Saturday, May 07, 2016
The photographs of Karl Blossfeldt(1865-1932) were source of inspiration and reflection for the second time at the ceramic class at Tech Amergin Waterville.
Blossfeldt created the photographs during his tutorship at the Royal Academy of Fine Art in Berlin until art gallery owner Karl Nierendorf saw them and invited him for an exhibition.
Nierendorf also suggested to publish the photographs in a book that eventually came out 1928 by the title "Art Forms in Nature". Today one of the 100 most important photography books.
"Art Forms in Nature" became very soon an international success and is still available in bookshops.
The 120 photographs published are detailed images of plant parts but in a controlled studio setting. Blossfeldt saw the photos as a link between the art and nature and used them to show students what natural shapes exist and where they are coming from. Do to the magnification he could show relationships between shapes and grows.
Simple shapes, combinations of different plants on one panel or repeating pattern, the book has a very interesting almost tense dramaturgy in its design of pages.
The images are a manifestation of the vast amount of variations of shapes nature is offering.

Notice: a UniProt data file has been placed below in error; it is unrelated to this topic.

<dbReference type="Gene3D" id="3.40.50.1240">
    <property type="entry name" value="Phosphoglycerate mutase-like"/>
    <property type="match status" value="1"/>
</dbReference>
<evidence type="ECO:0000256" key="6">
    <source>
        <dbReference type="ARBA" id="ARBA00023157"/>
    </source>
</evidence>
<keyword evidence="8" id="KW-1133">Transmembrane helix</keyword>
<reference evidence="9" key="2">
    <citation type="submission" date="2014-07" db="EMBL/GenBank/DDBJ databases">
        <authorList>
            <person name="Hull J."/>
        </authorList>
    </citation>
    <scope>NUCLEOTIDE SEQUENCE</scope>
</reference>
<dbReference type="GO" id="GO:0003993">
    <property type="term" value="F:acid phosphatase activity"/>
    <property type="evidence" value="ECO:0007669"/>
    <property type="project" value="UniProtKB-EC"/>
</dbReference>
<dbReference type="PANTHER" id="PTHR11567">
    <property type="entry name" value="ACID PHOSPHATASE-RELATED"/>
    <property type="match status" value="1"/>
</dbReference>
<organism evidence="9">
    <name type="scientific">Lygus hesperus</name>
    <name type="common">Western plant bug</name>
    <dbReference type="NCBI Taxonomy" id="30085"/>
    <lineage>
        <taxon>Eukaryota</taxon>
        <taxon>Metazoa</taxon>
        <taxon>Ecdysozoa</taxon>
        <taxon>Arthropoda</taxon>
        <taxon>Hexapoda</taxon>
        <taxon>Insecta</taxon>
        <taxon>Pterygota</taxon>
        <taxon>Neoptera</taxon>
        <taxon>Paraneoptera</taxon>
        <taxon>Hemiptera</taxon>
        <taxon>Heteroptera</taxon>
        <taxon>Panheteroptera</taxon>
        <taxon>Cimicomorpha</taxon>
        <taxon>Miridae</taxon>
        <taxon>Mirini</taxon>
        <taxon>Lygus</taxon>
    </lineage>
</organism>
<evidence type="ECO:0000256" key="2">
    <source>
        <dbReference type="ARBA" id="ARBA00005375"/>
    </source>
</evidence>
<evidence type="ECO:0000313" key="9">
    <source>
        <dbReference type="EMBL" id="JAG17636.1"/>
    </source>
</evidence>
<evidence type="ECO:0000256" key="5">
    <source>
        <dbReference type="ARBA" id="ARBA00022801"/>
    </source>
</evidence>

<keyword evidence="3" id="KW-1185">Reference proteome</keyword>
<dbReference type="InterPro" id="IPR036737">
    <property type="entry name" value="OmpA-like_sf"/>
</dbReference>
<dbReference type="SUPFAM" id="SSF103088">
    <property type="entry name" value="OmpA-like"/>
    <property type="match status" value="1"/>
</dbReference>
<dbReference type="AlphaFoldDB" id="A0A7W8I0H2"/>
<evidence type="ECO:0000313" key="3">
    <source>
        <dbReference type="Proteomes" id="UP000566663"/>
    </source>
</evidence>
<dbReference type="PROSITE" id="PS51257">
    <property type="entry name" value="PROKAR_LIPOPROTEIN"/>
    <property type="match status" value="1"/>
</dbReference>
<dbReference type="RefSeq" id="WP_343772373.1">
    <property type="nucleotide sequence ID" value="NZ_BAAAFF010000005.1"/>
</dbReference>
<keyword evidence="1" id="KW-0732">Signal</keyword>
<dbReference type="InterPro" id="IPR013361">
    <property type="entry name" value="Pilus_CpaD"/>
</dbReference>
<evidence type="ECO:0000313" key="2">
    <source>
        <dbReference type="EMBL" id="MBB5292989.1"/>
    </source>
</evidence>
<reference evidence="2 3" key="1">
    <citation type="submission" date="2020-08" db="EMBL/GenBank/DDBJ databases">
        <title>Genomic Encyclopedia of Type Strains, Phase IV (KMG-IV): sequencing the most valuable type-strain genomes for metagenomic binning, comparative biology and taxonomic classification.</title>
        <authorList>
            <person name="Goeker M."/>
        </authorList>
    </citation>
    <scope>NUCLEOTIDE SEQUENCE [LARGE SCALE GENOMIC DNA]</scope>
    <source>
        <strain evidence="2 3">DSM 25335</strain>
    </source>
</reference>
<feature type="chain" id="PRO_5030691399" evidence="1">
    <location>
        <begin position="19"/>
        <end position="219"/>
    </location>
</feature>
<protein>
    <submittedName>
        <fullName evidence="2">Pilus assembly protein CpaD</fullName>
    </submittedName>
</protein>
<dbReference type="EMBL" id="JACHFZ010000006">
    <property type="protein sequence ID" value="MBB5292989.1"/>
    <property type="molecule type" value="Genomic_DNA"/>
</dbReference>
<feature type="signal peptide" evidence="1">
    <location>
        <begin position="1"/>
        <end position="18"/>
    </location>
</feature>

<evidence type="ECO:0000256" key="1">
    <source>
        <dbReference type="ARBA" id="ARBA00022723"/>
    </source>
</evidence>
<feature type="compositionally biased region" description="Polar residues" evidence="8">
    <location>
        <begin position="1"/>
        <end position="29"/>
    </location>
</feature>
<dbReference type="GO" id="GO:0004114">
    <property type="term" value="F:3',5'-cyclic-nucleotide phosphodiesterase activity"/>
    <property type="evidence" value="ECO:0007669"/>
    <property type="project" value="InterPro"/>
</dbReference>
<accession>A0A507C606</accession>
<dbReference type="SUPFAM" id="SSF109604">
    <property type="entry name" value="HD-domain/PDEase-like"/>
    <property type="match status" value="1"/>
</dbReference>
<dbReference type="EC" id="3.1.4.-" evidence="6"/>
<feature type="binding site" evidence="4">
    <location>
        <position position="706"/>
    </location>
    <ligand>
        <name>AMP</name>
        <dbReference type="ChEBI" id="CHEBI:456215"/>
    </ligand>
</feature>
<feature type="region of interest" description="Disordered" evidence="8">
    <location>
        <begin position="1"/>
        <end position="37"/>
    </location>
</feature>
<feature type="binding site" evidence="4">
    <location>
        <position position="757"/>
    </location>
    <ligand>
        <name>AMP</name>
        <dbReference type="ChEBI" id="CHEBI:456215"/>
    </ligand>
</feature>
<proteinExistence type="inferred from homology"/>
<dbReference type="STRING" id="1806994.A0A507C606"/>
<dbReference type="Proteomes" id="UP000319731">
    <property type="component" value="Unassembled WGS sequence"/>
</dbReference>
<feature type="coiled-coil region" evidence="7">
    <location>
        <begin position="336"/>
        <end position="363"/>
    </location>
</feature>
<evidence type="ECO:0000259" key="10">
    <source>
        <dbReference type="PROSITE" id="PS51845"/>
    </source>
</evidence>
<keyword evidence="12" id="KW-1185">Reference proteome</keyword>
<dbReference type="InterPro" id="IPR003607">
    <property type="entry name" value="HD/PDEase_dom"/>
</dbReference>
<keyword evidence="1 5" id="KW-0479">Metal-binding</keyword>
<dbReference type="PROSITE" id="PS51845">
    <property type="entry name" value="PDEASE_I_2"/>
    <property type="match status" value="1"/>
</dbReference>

This is a second exhibition by students of the ceramic class in Tech Amergin working with Karl Blossfeldt´s photographs. This time the focus was on the ornamental designs of the ceramic pieces and the use of shape as pattern or texture. The exhibition looks at the relationship between three-dimensional shapes and designed surfaces reflecting on Blossfeldt´s photographs.
In addition to the traditional categories in pottery like pots, bowls, containers and tiles a special group project was the work on a hanging mobile.
The inspiration for the mobile came indeed from looking at the work of Alexander Calder.
Calder created art objects by using wire and metal and left them standing or hanging in the space of a room where they would be moved by the air.
The exhibition is open for the month of May during the week from 10-5pm.
©Michael Herrmann 2016